To dismiss CBD as a useless drug is intellectually dishonest. There have been countless miracle stories with CBD oil, and it is a near zero-risk high-reward option, one that should absolutely be researched further. To group CBD oil in the same category as THC is dangerous and counterproductive. We must be custodians of this difference.

THC has significant medical applications such as increasing appetite, alleviating side effects of chemotherapy and treating post-traumatic stress disorder (PTSD). THC has been found to be helpful in reducing tumor growth in some forms of breast cancer.

Edible THC is another drug entirely. The concentrated effect of edible THC can last for days, which can be unnerving… to say the least. This is something society needs a better education on: the difference between smoking and ingesting THC.

My major concern is with edibles and vapor THC. The fact that such a strong dose can be administered instantly can unhinge the unprepared participant. Because of the high potency, it takes less to do exponentially more. This can be devastating.

If we compare it to the various ways the alcohol is consumed, we understand that there is a grain alcohol equivalent that can be deadly if consumed. The main concern about THC is the difficulty in matching dosage amounts to effects.

One of the strongest arguments for legalization is to ensure that the potency and purity of the product is categorized and measured. This way no pollutants are added and there can be a quantifiable dose. It also prevents interactions with drug dealers who have other more dangerous substances for sale.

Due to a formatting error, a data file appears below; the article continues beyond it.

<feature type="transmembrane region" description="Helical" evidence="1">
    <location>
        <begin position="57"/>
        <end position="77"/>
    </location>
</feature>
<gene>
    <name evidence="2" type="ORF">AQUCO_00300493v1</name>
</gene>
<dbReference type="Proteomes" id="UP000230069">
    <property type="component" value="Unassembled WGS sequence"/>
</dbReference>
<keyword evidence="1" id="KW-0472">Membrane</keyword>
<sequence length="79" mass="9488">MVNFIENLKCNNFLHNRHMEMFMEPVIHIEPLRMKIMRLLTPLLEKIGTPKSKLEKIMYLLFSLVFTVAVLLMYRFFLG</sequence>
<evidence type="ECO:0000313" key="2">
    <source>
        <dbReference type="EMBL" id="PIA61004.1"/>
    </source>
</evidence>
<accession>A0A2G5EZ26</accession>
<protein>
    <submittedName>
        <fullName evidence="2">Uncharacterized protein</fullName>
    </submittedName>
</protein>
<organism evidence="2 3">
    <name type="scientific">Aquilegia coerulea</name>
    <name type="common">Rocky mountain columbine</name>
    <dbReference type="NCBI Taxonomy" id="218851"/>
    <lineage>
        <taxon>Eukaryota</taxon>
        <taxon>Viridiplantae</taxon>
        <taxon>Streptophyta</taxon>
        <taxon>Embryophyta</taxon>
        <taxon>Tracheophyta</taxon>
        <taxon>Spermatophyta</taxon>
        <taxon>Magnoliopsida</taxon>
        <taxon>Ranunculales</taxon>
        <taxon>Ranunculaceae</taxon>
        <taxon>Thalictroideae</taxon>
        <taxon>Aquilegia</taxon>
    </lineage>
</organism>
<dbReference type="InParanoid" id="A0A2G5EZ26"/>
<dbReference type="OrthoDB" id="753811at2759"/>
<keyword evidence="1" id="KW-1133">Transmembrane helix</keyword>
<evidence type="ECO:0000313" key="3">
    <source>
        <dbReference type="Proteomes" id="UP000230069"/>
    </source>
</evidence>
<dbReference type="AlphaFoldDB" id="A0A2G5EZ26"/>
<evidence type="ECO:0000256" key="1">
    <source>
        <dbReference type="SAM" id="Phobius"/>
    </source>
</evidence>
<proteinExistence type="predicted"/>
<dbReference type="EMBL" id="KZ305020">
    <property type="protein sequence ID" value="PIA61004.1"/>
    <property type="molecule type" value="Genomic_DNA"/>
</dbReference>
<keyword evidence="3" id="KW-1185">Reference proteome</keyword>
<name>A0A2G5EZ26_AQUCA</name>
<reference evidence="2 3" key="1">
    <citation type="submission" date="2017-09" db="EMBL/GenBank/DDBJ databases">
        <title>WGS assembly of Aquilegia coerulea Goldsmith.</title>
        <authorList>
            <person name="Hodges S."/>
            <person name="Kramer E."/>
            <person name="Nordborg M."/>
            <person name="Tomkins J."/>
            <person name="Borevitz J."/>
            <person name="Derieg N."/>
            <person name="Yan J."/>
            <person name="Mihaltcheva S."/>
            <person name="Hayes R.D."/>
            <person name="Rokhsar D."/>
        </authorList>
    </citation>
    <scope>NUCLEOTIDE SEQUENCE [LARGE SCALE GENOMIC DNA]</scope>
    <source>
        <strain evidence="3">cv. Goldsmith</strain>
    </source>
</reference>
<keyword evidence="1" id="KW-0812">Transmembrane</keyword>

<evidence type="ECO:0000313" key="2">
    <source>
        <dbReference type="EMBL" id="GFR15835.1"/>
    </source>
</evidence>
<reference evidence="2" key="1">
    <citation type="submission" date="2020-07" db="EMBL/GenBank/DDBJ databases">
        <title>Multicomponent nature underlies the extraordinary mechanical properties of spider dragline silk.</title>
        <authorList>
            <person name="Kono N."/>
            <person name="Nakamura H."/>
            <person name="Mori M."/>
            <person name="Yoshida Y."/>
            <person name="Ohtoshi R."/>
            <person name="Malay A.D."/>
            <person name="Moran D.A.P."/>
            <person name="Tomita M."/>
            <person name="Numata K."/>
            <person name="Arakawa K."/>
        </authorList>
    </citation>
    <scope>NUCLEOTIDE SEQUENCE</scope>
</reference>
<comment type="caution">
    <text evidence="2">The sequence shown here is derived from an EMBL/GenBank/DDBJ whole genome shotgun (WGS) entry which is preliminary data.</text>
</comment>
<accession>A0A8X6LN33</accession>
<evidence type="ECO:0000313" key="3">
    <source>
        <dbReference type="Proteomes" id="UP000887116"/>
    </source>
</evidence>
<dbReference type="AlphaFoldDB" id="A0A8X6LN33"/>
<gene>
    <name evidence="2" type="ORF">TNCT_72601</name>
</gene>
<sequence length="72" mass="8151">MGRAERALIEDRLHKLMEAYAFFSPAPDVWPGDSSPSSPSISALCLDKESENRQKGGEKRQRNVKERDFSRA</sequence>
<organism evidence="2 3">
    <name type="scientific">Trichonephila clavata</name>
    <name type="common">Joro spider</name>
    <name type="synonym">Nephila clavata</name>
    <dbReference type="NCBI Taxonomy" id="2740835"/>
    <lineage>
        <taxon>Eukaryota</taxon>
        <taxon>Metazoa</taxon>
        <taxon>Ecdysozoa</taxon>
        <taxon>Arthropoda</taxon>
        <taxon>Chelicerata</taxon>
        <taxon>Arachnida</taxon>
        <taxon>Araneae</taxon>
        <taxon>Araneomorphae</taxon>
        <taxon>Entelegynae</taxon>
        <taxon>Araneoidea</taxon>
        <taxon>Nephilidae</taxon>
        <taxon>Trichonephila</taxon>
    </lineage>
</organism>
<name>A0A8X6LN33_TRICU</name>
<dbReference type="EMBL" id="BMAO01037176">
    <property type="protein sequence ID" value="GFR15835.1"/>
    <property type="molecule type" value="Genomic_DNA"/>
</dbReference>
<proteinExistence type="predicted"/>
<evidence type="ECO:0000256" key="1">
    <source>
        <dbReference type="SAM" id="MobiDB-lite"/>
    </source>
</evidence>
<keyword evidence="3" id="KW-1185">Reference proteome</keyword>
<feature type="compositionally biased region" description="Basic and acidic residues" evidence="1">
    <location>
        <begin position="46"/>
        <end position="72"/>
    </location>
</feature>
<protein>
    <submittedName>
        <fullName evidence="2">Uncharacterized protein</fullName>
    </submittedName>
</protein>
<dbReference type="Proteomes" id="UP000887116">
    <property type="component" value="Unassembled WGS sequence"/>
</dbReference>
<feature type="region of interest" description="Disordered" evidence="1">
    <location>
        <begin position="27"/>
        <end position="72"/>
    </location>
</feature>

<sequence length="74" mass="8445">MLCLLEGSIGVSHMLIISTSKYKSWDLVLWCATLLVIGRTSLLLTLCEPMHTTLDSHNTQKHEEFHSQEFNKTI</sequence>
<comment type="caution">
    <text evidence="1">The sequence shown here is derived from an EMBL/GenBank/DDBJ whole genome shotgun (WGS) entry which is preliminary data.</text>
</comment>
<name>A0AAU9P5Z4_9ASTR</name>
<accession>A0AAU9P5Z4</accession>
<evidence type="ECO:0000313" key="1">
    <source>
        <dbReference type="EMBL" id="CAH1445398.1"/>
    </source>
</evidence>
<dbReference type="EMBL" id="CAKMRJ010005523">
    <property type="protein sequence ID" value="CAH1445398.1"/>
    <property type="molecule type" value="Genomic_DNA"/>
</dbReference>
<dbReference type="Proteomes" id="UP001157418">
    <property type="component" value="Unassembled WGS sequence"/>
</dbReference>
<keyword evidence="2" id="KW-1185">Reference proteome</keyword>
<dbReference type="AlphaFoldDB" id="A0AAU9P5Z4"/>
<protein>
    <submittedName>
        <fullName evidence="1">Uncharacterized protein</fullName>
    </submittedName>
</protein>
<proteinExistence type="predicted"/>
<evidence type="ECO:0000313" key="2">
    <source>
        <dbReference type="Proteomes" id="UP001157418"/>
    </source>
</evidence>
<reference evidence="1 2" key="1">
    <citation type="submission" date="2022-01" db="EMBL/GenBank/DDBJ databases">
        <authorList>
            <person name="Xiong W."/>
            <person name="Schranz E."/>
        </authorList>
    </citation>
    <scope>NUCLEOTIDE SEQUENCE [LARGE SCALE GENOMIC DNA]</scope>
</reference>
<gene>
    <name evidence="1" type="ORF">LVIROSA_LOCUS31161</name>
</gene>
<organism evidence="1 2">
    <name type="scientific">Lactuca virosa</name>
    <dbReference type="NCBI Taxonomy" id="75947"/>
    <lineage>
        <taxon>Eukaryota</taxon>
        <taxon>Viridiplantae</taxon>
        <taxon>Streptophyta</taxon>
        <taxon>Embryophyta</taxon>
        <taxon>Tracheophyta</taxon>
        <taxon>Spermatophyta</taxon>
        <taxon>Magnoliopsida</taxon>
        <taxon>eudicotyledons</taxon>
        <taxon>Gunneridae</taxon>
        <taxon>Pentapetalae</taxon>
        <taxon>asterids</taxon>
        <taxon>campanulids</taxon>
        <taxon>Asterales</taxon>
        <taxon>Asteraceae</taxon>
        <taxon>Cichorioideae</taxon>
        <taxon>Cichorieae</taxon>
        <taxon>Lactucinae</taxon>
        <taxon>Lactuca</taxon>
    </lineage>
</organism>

But the risks of THC are most serious for adolescents. This was an acknowledged concern for all three of the participants in the debate. This is where Bereson had the most compelling arguments about THC, however, because of his implicit bias and his cherry-picking of facts, his credibility was severely lacking. This was his fatal flaw and his greatest disservice to the potential dangers of THC.

The contrarian approach to THC is an important one, but only if it is in good faith and with a compassionate understanding of the benefits it can provide. The dismissal of THC as another recreational intoxicant is what has led to its poor cultural interpretation. The only way to make sure that THC is integrated into society in a productive manner is to be honest about its benefits and especially its dangers.

THC, like any other intoxicating substance, needs to be monitored and regulated. It is particularly problematic to teens because their brains haven’t fully developed. Family history of psychosis is also a disqualifier for THC use as it can amplify the intense effects which can lead to nervous breakdowns. Any genetic predisposition to mental illness needs to be monitored without or without THC.

As THC becomes more available through legalization, we need to have a sober approach of evaluating the individual risks. Since it affects everyone differently, we cannot expect it to be a smooth transition. It simply isn’t for everyone. But at the same time, the medical and personal benefits are so great we cannot throw the bong out with the water.

Matthew CriscuolaComment